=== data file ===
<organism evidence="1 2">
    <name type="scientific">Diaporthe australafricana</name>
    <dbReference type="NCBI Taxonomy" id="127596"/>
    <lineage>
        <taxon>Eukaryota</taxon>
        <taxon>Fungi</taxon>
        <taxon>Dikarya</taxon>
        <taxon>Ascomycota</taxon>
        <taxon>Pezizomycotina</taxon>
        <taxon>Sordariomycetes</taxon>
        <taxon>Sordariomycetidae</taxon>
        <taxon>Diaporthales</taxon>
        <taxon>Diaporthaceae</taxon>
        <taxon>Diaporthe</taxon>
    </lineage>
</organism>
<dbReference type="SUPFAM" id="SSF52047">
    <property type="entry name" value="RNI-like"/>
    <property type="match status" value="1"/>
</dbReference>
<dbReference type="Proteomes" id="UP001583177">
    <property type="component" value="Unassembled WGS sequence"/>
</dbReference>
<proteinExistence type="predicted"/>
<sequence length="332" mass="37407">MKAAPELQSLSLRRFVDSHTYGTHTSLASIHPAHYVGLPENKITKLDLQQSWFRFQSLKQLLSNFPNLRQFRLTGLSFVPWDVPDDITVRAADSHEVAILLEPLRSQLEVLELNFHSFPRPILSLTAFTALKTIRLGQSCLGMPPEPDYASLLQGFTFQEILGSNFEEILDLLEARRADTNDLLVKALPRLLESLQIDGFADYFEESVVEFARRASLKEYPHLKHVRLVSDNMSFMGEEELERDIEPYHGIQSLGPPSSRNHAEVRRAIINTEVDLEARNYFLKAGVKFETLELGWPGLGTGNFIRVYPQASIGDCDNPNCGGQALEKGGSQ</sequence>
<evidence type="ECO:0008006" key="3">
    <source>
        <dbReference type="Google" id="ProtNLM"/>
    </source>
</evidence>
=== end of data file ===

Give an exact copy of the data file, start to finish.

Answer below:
<organism evidence="1 2">
    <name type="scientific">Diaporthe australafricana</name>
    <dbReference type="NCBI Taxonomy" id="127596"/>
    <lineage>
        <taxon>Eukaryota</taxon>
        <taxon>Fungi</taxon>
        <taxon>Dikarya</taxon>
        <taxon>Ascomycota</taxon>
        <taxon>Pezizomycotina</taxon>
        <taxon>Sordariomycetes</taxon>
        <taxon>Sordariomycetidae</taxon>
        <taxon>Diaporthales</taxon>
        <taxon>Diaporthaceae</taxon>
        <taxon>Diaporthe</taxon>
    </lineage>
</organism>
<dbReference type="SUPFAM" id="SSF52047">
    <property type="entry name" value="RNI-like"/>
    <property type="match status" value="1"/>
</dbReference>
<dbReference type="Proteomes" id="UP001583177">
    <property type="component" value="Unassembled WGS sequence"/>
</dbReference>
<proteinExistence type="predicted"/>
<sequence length="332" mass="37407">MKAAPELQSLSLRRFVDSHTYGTHTSLASIHPAHYVGLPENKITKLDLQQSWFRFQSLKQLLSNFPNLRQFRLTGLSFVPWDVPDDITVRAADSHEVAILLEPLRSQLEVLELNFHSFPRPILSLTAFTALKTIRLGQSCLGMPPEPDYASLLQGFTFQEILGSNFEEILDLLEARRADTNDLLVKALPRLLESLQIDGFADYFEESVVEFARRASLKEYPHLKHVRLVSDNMSFMGEEELERDIEPYHGIQSLGPPSSRNHAEVRRAIINTEVDLEARNYFLKAGVKFETLELGWPGLGTGNFIRVYPQASIGDCDNPNCGGQALEKGGSQ</sequence>
<evidence type="ECO:0008006" key="3">
    <source>
        <dbReference type="Google" id="ProtNLM"/>
    </source>
</evidence>